I’m real busy in meetings today, but I wanted to make sure I got out this email to you, because I felt the subject was so important. I got an email about something I really want to discuss with you today.
“Before I was on meds, I scared my family half to death. They never knew which direction
I was coming from. You web site is informative. I like actually getting information from someone who knows the disorder. People don’t understand it until they have to deal with it, and it takes a while for them to “get” it. You are helping more people than you know.”
No, it’s not the compliment part, although it is nice to get positive feedback, because it helps me to remember why I am doing this. It helps me to keep going, to know that I am helping people like you. But what concerns me is the part where this person says, “Before I was on meds, I scared my family half to death.” The emphasis should be on, “Before I was on meds…” Because this is when you should be the most afraid of your loved one. That’s why I stress the importance of taking bipolar medication so much. Without your loved one being on medication (and the right medication at the right dosage), there is no telling what they’ll do.
You might be afraid of what they’ll do to themselves. You might be afraid of what they’ll do to others. You might be afraid of what they’ll do to you. You might be afraid of what they’ll do to the children. You might be afraid of their behavior in general. You might be afraid they will just get so out of control that you won’t know what to do. You might be afraid of what will happen if they get out of control. You might be afraid of what will happen if you have to put them in the hospital. You might be afraid of what will happen if you lose all your money because of one of their manic episodes. You might be afraid of what will happen if they even try to kill themselves.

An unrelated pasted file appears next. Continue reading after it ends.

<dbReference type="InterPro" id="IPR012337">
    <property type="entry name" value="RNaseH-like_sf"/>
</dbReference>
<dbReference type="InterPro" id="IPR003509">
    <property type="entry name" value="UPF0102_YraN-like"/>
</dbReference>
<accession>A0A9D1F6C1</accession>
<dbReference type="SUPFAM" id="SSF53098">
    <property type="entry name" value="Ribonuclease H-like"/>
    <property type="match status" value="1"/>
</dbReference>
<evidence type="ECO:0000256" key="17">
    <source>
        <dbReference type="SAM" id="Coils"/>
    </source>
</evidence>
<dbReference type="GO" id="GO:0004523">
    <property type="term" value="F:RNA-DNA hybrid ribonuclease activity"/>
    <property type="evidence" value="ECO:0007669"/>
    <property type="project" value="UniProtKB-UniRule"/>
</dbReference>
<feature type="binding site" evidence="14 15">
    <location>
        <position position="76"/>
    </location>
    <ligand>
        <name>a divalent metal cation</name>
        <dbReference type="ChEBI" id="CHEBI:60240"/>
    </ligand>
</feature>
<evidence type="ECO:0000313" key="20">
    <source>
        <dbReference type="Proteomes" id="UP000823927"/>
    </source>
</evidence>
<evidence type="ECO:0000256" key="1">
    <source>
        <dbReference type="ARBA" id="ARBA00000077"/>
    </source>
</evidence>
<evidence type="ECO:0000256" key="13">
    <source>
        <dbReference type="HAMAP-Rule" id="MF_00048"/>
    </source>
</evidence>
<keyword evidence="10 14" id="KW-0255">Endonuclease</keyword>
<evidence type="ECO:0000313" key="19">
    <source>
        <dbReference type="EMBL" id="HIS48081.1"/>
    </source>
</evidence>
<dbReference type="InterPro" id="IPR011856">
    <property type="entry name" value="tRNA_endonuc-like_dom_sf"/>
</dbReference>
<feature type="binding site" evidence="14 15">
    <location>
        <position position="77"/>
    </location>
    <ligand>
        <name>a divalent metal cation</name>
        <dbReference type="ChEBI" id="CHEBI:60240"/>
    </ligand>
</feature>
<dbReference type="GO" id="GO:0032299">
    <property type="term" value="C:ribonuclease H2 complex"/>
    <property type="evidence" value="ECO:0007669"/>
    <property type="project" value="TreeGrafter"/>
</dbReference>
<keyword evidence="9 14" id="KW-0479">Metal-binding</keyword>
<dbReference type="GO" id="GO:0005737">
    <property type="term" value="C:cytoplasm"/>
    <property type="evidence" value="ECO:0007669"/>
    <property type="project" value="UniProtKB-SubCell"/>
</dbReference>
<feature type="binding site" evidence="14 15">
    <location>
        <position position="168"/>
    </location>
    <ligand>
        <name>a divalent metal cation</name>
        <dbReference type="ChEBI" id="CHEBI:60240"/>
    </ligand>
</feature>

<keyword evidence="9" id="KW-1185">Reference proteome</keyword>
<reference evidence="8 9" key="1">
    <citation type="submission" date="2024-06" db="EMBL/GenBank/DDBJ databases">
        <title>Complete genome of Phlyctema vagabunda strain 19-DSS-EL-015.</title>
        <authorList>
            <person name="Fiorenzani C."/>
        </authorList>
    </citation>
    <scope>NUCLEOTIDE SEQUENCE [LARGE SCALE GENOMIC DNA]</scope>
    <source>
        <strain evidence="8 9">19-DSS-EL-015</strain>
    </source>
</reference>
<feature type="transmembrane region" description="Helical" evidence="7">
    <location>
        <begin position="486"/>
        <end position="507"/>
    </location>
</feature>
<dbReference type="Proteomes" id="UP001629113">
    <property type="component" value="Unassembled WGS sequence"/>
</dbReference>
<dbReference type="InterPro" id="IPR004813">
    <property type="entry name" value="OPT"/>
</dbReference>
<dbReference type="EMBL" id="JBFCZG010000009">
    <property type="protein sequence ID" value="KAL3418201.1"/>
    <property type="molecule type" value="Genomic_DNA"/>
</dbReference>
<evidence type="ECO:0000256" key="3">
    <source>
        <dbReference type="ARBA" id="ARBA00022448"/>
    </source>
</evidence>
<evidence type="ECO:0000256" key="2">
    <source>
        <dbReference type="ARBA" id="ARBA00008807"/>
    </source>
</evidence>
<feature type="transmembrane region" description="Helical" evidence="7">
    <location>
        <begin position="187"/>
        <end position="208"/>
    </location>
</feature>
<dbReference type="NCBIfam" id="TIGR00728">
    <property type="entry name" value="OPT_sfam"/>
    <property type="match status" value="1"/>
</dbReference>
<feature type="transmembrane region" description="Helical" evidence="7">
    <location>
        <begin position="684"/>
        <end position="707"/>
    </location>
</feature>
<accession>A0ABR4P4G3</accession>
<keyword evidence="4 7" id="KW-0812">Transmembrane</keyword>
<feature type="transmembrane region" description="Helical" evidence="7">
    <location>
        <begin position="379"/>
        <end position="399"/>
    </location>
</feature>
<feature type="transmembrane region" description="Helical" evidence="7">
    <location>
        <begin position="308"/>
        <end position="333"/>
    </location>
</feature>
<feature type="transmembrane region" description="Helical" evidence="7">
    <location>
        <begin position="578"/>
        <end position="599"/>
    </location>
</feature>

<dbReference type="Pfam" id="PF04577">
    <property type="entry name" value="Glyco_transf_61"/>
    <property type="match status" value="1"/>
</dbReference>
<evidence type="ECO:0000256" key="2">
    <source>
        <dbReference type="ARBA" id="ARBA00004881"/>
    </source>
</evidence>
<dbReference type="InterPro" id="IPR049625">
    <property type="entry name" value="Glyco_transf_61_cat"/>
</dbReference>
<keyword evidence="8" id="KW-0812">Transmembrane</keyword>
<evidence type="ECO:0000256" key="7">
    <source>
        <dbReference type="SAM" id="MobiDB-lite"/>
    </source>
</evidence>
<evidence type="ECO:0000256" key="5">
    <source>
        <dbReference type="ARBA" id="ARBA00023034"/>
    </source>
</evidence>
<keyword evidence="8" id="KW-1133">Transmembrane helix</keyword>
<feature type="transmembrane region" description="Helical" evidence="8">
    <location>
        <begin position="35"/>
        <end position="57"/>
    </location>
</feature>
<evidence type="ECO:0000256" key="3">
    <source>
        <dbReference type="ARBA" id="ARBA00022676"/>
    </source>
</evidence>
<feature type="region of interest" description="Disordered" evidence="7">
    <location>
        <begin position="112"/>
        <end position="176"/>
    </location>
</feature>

These are a lot of things to be afraid of, aren’t they? And there are even more! It’s no wonder this person says, “Before I was on meds, I scared my family half to death.”
The problem is the unpredictability of it all. Without your loved one being on medication, there is NO telling what they will do…No telling what they are capable of doing during a bipolar episode (which is what will happen without medication). That’s why it’s so important to get your loved one on the medication they need.
This person also goes on to say: “They never knew which direction I was coming from.” That’s because without proper treatment, even the person with bipolar disorder does not know which
direction they are coming from. And even they can be afraid too. They may get paranoid, have delusions (false beliefs), have hallucinations (seeing or hearing things that aren’t there), or even get violent or abusive. The only way to really help your loved one is to make sure that they are on medication and that they get the proper treatment that they need.
Well, I have to go!